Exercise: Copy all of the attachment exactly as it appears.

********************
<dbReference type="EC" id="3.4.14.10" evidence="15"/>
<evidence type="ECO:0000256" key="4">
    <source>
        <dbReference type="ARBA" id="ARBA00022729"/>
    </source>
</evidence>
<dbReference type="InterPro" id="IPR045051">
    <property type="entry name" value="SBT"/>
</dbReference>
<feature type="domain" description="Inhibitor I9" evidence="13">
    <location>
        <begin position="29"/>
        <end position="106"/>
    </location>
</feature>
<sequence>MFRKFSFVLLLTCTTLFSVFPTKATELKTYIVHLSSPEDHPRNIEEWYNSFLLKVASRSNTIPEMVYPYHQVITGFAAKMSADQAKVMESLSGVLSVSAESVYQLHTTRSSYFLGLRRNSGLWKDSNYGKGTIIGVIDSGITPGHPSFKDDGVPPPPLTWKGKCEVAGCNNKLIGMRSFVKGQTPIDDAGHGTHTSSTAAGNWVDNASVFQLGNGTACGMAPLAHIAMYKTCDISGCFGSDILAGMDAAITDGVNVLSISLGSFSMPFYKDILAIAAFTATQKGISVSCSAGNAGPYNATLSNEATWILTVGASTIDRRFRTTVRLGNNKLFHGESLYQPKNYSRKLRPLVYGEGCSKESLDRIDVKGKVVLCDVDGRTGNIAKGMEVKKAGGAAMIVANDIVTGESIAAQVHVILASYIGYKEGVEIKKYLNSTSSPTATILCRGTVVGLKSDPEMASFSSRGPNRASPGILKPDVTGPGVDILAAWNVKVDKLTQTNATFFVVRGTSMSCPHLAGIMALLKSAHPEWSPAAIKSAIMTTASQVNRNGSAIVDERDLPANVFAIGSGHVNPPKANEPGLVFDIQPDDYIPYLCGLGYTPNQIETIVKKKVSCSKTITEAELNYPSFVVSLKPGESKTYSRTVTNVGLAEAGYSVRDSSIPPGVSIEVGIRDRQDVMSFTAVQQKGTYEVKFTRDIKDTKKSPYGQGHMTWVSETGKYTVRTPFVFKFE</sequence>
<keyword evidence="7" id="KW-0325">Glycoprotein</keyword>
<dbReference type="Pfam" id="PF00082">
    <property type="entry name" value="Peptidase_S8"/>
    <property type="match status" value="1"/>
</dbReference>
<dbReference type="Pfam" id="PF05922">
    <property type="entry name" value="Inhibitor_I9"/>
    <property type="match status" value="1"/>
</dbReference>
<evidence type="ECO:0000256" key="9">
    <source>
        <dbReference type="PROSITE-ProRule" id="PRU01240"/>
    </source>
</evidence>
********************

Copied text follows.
<dbReference type="EC" id="3.4.14.10" evidence="15"/>
<evidence type="ECO:0000256" key="4">
    <source>
        <dbReference type="ARBA" id="ARBA00022729"/>
    </source>
</evidence>
<dbReference type="InterPro" id="IPR045051">
    <property type="entry name" value="SBT"/>
</dbReference>
<feature type="domain" description="Inhibitor I9" evidence="13">
    <location>
        <begin position="29"/>
        <end position="106"/>
    </location>
</feature>
<sequence>MFRKFSFVLLLTCTTLFSVFPTKATELKTYIVHLSSPEDHPRNIEEWYNSFLLKVASRSNTIPEMVYPYHQVITGFAAKMSADQAKVMESLSGVLSVSAESVYQLHTTRSSYFLGLRRNSGLWKDSNYGKGTIIGVIDSGITPGHPSFKDDGVPPPPLTWKGKCEVAGCNNKLIGMRSFVKGQTPIDDAGHGTHTSSTAAGNWVDNASVFQLGNGTACGMAPLAHIAMYKTCDISGCFGSDILAGMDAAITDGVNVLSISLGSFSMPFYKDILAIAAFTATQKGISVSCSAGNAGPYNATLSNEATWILTVGASTIDRRFRTTVRLGNNKLFHGESLYQPKNYSRKLRPLVYGEGCSKESLDRIDVKGKVVLCDVDGRTGNIAKGMEVKKAGGAAMIVANDIVTGESIAAQVHVILASYIGYKEGVEIKKYLNSTSSPTATILCRGTVVGLKSDPEMASFSSRGPNRASPGILKPDVTGPGVDILAAWNVKVDKLTQTNATFFVVRGTSMSCPHLAGIMALLKSAHPEWSPAAIKSAIMTTASQVNRNGSAIVDERDLPANVFAIGSGHVNPPKANEPGLVFDIQPDDYIPYLCGLGYTPNQIETIVKKKVSCSKTITEAELNYPSFVVSLKPGESKTYSRTVTNVGLAEAGYSVRDSSIPPGVSIEVGIRDRQDVMSFTAVQQKGTYEVKFTRDIKDTKKSPYGQGHMTWVSETGKYTVRTPFVFKFE</sequence>
<keyword evidence="7" id="KW-0325">Glycoprotein</keyword>
<dbReference type="Pfam" id="PF00082">
    <property type="entry name" value="Peptidase_S8"/>
    <property type="match status" value="1"/>
</dbReference>
<dbReference type="Pfam" id="PF05922">
    <property type="entry name" value="Inhibitor_I9"/>
    <property type="match status" value="1"/>
</dbReference>
<evidence type="ECO:0000256" key="9">
    <source>
        <dbReference type="PROSITE-ProRule" id="PRU01240"/>
    </source>
</evidence>